A revolution in the law that governs IVF treatment - which would end the requirement for women to find a man to act as father to their child - was for today by the head of Britain's fertility regulator.

Suzi Leather, chairman of the Human Fertilisation and Embryology Authority (HFEA), said the law should be changed to remove the clause requiring doctors who assess infertile women to take account of the "need of the child for a father" before offering treatment.

It would give the green light to single women and lesbians to seek treatment on equal terms with heterosexual couples. But the downgrading of the father's role in child rearing is likely to be portrayed as an attack on the traditional family. In an interview with The Independent, Ms Leather described the clause that mentions fathers as "anachronistic" and "a bit of a nonsense". It was out of step with other changes in society and with government policy, she said.

She set out her views at the annual conference of the HFEA today that will launch a review of the welfare provisions of the Human Fertilisation and Embryology Act 1990, now widely perceived to be outdated.

The review will cover the background and age of couples, their medical histories and suitability to be parents. It is part of a wider review of the Act, to bring it up to date with advances in science and changes in society in the past decade, which will be presented to ministers by the end of the year.

But Ms Leather's views on the need for fathers are likely to generate the greatest controversy. She said: "It is absolutely clear if you think about the changes in society and the different ways that families can be constituted that it is anachronistic for the law to include the statement about the child's need for a father. It seems to me a bit of a nonsense to have that still in the legislation."

One in four families is now headed by a single parent and many did an excellent job of raising children, she said. Government policy had also moved to recognise gay marriages by the introduction of civil partnership. It was much more important for clinics to assess women on their medical and social circumstances than to consider whether they had a man in tow, Ms Leather said.

"I don't think single and lesbian women should be excluded on those grounds. Those would be inappropriate grounds for withholding treatment in themselves. It is much more important to look at the individual circumstances of couples and women. Obviously, single and lesbian women can make fantastic mothers but this is contentious."

She said she was defending the right of all infertile women to have equal access to treatment. "The biological clock ticks for women in a way that it doesn't for men. It is not fair that women feel they have to grab any passing man in order to pass that test at the clinic."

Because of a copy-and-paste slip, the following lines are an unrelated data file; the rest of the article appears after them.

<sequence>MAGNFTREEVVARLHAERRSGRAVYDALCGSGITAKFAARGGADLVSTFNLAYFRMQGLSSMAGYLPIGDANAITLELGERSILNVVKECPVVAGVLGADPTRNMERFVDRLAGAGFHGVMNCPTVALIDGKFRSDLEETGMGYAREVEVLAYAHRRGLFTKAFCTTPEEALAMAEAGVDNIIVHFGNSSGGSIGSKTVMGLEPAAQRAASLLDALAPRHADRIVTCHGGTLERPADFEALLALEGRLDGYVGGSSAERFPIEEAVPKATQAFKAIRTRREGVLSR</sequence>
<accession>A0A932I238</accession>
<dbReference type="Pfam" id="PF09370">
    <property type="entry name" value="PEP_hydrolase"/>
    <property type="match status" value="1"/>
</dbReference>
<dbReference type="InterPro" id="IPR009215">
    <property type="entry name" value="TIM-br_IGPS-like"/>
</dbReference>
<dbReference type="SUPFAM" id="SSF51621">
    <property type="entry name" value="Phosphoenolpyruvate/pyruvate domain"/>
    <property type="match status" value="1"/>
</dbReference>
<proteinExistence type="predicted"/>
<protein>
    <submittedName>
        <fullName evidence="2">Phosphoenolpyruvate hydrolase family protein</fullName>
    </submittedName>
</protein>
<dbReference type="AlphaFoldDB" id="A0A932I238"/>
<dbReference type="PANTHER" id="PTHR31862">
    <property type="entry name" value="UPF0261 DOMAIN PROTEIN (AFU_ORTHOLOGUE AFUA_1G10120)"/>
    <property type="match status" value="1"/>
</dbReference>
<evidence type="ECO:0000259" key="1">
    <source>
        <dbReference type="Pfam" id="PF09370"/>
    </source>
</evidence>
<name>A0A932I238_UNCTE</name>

But she insisted the welfare of the child should remain a central plank in the legislation and moves to remove it by some sections of the fertility business had to be resisted.

"There is a view that infertile couples are being made to jump through hoops and that they should not be discriminated against. I think we owe the greatest duty of care to the children we are creating through the use of these technologies. They can't consent to them and they are profoundly affected by them."

At least half of clinics already offer treatment to single and lesbian women, with three or four operating a definite "yes" policy, according to the HFEA. They can meet the legal requirement if they can demonstrate a father figure will be available to the child in the form of an uncle or grandfather. But a change in the law would be of symbolic importance and send a message to single women that they were entitled to treatment.

Jack O'Sullivan, of Fathers Direct, said although one in four families was headed by a single parent, that did not mean fathers were not involved with the children in those families.

"We are learning more and more from research about the importance of fathers in children's lives. We already know they can have a big impact on social skills of young children, the educational achievement of teenagers and latest research shows they may be very important in adult mental health.

"Fathers matter and it would be a mistake to downgrade that important role. I would be looking for a solution that both emphasised the importance of fatherhood while making fertility treatment as widely available as possible." Peter Hill, of Families Need Fathers, a pressure group that works for separated men, said: "All the indicators are that children who have input from a father do better and suffer fewer emotional problems."